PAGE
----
Comment 50904

By Andrea (registered) | Posted October 29, 2010 at 22:08:29

^ It's not just the poor that live in the central city either. If I may beg everyone's indulgence and share a letter I wrote to the Spec (which won't get printed) that echos a bit of the above sentiments:

"Regarding your column from the October 26th print edition; both facilities that Ace & Joy Clarke founded (including the Joshua Centre, directly across the street from the Hamilton Dream Centre) have proven to be assets to our neighbourhood. Ace, Joy & their congregation are wonderful neighbours; they have made capital improvements to their building & property, they engage the community when holding special events and demonstrate a genuine love of helping people.

There is one quote in your piece that has motivated me to respond: “If you don’t’ normally think of ‘dreams’ when you think of that part of Hamilton, you may be forgiven”.

Although I am familiar with ‘Code Red’ and do recognize that Ward 3 is one of the poorest and most crime ridden areas of the City, it gets very disheartening to continually see the way in which the media presents the central city to the rest of Hamilton. It is one thing to report cold, hard realities and bring attention to a serious matter, but it’s quite another to paint an entire part of the City with broad sweeping strokes. I could throw a football and hit the Dream Centre, yet my particular neighbourhood is definitely NOT a ghetto. Our neighbourhood exhibits both diversities and disparities but I think it’s important to recognize that in addition to the typical ‘Code Red profile’ many middle class families, working individuals, entrepreneurs, professionals and multi-generational families live in the area. Believe it or not, some folks do choose to live the urban lifestyle, and it’s not due to poverty, unemployment, disability or lack of education.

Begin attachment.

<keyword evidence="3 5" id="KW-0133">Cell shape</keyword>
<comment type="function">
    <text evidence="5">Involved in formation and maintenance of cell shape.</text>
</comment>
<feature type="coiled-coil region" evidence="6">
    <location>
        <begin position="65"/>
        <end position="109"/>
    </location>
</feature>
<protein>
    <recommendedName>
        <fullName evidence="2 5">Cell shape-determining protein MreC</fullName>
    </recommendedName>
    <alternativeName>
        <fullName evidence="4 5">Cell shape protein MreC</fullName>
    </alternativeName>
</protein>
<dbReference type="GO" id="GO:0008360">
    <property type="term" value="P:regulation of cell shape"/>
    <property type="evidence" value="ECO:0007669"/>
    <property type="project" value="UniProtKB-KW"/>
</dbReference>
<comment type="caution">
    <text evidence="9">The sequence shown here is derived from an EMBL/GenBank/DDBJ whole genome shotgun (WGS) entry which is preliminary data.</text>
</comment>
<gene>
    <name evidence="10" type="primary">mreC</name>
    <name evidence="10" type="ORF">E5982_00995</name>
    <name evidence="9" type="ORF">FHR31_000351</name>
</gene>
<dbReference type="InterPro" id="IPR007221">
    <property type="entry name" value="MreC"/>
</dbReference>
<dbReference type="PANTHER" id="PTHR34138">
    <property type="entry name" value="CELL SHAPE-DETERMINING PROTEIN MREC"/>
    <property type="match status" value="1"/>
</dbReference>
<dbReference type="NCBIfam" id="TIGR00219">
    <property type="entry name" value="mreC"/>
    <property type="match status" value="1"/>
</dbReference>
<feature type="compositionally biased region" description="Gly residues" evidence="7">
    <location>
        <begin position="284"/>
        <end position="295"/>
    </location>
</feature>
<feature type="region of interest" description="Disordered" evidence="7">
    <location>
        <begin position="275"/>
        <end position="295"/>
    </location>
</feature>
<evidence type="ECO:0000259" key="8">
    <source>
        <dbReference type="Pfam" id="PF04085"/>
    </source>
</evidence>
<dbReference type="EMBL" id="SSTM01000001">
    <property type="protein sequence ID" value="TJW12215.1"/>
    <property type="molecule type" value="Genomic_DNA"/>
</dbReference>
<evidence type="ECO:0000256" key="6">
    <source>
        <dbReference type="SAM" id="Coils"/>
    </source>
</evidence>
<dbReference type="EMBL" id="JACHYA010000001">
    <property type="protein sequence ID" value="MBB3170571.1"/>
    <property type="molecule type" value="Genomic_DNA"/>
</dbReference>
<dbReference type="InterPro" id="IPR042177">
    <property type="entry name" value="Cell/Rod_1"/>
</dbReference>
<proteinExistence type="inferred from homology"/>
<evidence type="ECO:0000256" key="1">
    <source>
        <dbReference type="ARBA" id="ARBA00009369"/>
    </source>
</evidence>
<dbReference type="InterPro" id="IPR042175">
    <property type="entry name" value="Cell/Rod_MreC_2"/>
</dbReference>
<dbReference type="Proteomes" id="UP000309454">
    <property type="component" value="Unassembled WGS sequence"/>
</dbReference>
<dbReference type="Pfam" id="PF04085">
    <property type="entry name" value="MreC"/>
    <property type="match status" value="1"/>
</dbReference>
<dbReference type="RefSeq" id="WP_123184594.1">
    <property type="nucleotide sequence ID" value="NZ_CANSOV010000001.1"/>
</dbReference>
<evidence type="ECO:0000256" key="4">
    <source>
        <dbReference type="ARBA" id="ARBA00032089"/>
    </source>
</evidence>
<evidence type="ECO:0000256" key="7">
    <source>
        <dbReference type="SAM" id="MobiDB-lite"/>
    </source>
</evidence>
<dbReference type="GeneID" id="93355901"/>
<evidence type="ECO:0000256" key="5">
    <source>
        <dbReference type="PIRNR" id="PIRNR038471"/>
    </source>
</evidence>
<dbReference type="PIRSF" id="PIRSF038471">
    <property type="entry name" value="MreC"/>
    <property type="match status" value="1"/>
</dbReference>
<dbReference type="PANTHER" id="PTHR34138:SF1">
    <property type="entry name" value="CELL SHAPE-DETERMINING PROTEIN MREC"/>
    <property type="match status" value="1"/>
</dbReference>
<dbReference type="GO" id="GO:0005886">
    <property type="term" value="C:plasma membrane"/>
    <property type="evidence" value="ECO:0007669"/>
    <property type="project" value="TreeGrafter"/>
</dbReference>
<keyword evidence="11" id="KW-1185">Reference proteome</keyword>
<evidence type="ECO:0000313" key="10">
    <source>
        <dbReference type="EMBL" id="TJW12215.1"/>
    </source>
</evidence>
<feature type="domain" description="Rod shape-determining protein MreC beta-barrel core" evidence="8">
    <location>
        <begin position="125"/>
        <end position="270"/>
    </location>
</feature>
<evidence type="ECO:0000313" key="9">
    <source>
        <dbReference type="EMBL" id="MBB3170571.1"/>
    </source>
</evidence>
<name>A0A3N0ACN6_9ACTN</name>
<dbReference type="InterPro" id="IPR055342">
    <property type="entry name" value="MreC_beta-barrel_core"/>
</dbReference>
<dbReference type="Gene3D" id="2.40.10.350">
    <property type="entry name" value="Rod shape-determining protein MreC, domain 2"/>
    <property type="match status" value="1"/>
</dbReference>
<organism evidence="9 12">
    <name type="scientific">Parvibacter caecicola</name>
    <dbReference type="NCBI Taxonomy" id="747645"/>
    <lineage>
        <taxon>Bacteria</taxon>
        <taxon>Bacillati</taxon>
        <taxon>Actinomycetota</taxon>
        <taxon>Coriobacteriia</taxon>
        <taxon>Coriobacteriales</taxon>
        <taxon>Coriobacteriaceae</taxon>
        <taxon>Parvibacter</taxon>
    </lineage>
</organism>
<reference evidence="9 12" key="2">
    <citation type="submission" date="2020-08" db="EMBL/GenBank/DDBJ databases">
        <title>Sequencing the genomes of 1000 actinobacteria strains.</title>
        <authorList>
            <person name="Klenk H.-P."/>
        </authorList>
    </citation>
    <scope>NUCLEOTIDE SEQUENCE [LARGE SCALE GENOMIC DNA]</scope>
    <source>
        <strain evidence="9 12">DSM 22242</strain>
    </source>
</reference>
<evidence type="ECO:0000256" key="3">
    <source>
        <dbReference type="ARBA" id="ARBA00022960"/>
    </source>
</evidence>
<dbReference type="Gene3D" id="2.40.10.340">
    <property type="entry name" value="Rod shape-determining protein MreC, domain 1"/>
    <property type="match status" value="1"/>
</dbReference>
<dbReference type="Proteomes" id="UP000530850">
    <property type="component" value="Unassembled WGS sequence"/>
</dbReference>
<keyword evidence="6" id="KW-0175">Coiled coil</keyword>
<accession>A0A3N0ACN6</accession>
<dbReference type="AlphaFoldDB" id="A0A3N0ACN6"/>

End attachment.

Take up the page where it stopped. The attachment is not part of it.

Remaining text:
Obviously I am not an expert, but I have lived in this part of our city for almost 30 years. It does make a lot of sense from a practical point of view, that in ANY city, the most economically challenged citizens are going to live in the oldest part of the City. The old City of Hamilton is relatively affordable for housing (albeit not always in a good way), there is accessibility to mass transit, and has amenities (groceries, drug stores, doctors, parks, recreation centres) that are easily within walking distance in residential areas. All of which are important considerations when living on a fixed income or tight budget. That is the reality. It is certainly not all sunshine and rainbows, and I am not burying my head in the sand and denying that our Ward doesn’t have many challenges, but I like to think that Central Hamilton neighbourhoods located East of Wellington street, also have a lot of positive attributes. In my particular area we have beautiful, character, century homes that are substantially less expensive than their West Hamilton counterparts. We have sidewalks and mature trees. There are ample parks, we can get our groceries without having to drive into a box store mega-centre, we know our neighbours and local business folks and we have great community associations. Ultimately, I do feel safe when out walking the dog or going to the local drug store at night.

We all need to work on many issues in the entire City for Hamiltonians to collectively become prosperous and proud, as was reflected in the platforms of many candidates during the recent election. While recognizing our challenges it’s also important to highlight the positive attributes of the central City to engage and encourage those that have vibrant and viable lifestyles to stay here and work towards making the necessary improvements instead of giving up and moving to the other areas of Hamilton."

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